We were fascinated by the terns, they seemed to whirl up in a mass for no apparently reason shrieking at each other in a large wheeling flock. During one of these sessions the unmistakable arrow like shape of a falcon dived down through them and missed, we held our breath as again and again the falcon failed to catch a tern for its supper. Then things changed, the terns started breaking out of their formation and successively attacked from above their foe. The falcon, probably a Peregrine beat a hasty retreat and the terns settled back down for the evening on their fish farm.

Proud Baker!
After a quiet night July greeted us with high thin cloud and sunshine. With things that needed ordering from a chandlery or being alongside to fix Oban Marina at the north end of the island of Kerrara opposite the town looked a good place to hide away from Monday night & Tuesday's forecast blow, plus it being Susie's birthday a meal ashore was in order. we set a course as direct as you could from our anchorage to Oban via the North Channel (between the mainland and Kerrara) but once out in the Lynn of Lorn it was a glorious sailing day. Temptress motored west to the shore of Lismore enabling us to get an angle to the southerly wind which would permit sailing. With the engine off we unfurled the genoa (no main for ease of sail handling as it was only a short 5 miles of so) and set off on a beat southwest wards.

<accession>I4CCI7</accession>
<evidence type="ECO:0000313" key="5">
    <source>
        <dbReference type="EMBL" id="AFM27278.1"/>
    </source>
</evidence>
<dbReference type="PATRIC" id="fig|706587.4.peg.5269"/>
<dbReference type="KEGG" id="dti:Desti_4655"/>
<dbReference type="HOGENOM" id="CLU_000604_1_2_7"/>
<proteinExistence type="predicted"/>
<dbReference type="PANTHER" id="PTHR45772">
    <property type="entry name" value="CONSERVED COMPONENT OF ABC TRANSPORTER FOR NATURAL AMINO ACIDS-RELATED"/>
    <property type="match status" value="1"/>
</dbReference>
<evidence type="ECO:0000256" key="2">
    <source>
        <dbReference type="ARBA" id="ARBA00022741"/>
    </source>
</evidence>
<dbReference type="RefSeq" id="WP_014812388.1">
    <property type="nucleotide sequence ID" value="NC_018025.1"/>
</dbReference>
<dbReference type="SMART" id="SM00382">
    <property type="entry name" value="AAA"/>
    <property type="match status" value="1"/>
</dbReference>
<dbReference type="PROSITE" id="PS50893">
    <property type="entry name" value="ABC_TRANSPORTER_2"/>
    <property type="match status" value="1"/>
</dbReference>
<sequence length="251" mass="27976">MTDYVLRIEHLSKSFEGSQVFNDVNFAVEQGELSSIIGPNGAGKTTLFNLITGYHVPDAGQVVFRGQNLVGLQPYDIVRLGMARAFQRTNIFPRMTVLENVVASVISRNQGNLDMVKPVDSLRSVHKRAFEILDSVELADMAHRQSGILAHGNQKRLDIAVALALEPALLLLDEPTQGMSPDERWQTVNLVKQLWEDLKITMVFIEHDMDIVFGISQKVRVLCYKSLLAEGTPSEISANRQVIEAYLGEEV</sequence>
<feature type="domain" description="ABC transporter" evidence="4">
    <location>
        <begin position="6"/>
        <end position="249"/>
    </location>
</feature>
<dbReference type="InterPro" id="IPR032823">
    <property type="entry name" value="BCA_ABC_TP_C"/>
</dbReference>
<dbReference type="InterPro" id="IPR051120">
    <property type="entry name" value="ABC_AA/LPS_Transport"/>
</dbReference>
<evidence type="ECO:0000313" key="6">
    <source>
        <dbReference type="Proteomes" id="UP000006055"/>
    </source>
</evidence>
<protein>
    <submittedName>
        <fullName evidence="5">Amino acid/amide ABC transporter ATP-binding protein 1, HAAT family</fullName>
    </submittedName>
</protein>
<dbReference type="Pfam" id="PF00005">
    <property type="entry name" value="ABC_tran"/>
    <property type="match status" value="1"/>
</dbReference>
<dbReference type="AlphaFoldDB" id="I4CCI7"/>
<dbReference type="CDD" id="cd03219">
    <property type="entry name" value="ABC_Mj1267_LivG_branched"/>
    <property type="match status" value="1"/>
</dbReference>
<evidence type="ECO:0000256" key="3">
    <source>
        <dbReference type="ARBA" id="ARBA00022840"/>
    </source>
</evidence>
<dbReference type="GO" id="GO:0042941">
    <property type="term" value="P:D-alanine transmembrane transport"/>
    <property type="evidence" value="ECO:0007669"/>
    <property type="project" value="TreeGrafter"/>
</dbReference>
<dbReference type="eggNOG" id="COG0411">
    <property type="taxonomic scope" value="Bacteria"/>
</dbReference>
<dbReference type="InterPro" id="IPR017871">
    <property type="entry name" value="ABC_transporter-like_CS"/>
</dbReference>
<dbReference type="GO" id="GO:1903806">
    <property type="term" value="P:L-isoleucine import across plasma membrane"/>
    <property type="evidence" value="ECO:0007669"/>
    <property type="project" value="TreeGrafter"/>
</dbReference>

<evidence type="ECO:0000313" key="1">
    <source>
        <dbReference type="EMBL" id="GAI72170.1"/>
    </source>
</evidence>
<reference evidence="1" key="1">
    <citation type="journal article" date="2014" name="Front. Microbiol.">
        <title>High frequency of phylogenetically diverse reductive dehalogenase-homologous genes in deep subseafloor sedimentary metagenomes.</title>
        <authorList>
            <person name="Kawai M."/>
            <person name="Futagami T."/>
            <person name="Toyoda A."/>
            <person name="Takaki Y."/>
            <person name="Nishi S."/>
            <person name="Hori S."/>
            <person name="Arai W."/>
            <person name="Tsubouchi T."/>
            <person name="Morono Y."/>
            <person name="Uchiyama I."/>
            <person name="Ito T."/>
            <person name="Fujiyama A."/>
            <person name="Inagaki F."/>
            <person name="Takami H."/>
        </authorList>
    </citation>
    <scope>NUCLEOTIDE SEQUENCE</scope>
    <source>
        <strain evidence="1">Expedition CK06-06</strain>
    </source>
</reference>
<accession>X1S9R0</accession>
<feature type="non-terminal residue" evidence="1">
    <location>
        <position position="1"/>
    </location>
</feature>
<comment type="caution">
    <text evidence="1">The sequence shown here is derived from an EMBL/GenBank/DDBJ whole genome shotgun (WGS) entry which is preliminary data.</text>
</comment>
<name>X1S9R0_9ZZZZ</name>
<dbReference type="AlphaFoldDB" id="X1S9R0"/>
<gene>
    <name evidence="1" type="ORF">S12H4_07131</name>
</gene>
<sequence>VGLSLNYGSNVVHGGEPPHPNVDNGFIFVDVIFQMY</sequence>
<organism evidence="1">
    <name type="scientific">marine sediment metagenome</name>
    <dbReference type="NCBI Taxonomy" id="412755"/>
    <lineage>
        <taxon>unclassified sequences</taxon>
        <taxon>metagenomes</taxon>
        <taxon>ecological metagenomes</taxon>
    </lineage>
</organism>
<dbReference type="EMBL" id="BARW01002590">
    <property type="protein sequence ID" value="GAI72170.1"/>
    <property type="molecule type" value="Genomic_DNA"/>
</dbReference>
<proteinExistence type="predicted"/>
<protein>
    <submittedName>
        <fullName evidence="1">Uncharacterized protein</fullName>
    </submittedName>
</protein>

The Castle in Loch Laich, below Shuna

Loch Creran

The weather is improving
Looking down into Oban as we passed the North Channel
Once out on the water we were unanimous, we should sail to the bottom end of Kerrara and up the Sound. A quick re-do of the nav and we were set. A long tack out towards the lighthouse at the southern tip of Lismore and then a tack back to the gap between Bach Island and Kerrara - a narrow passage but still mostly over 20 metres deep. Then ease away along the southern shore of Kerrara, lots of lovely places to anchor on calm days or in northerlies but unsuitable for now. Then downwind north up the sound towards Oban negotiating the various rocks and buoys whilst eating Scotch pies and beans for lunch. The marina was full so it took a while to get berthed somewhere acceptable to both the management and ourselves. Eventually we squeezed ourselves in French style onto a short finger pontoon meant for a boat two thirds of our size. We're snug and its a "blowy off" one so the fenders won't squeak during the promised force 7's with gusting 8's. After a run over on the free ferry to the town for a wander and a pint we returned for a poached chicken supper cooked in the thermal cooker whilst we were out. We were also waylaid by Moana's crew Chris & Wendy who we'd not seen to speak to since Inverness. They invited us aboard their lovely Elizabethan with it's cosy wood lined saloon for a glass or two of wine before supper. It was nice to catch up again.

Lismore Lighthouse

Glorious mountain views

Castle Bay, Kerrara

Castle Bay, Kerrara
Apart from baking bread and cakes what else do you do at anchor or in harbour when its raining? Over the past few days we've hoovered the saloon & master cabin (our UAE investment in a rechargable Dyson means Temptress is much spick-er and span-er than she had been of late), shaken out the rugs, completed yet more Suduko (Susie), attempted making soft shackles from Dyneema rope core (Kevin), fixed odds and ends like valves on the heads (the toilet), changed the bed, tidied lockers and done a couple of lots of laundry ashore (in Corpach & again in Karrera Marina). All fairly mundane just like living ashore! Kevin wants to order a spare ram for our autopilot so we can pick it up when we return to Oban at the end of the month and he's booked a table for tonight at the Waypoint Grill here in the marina.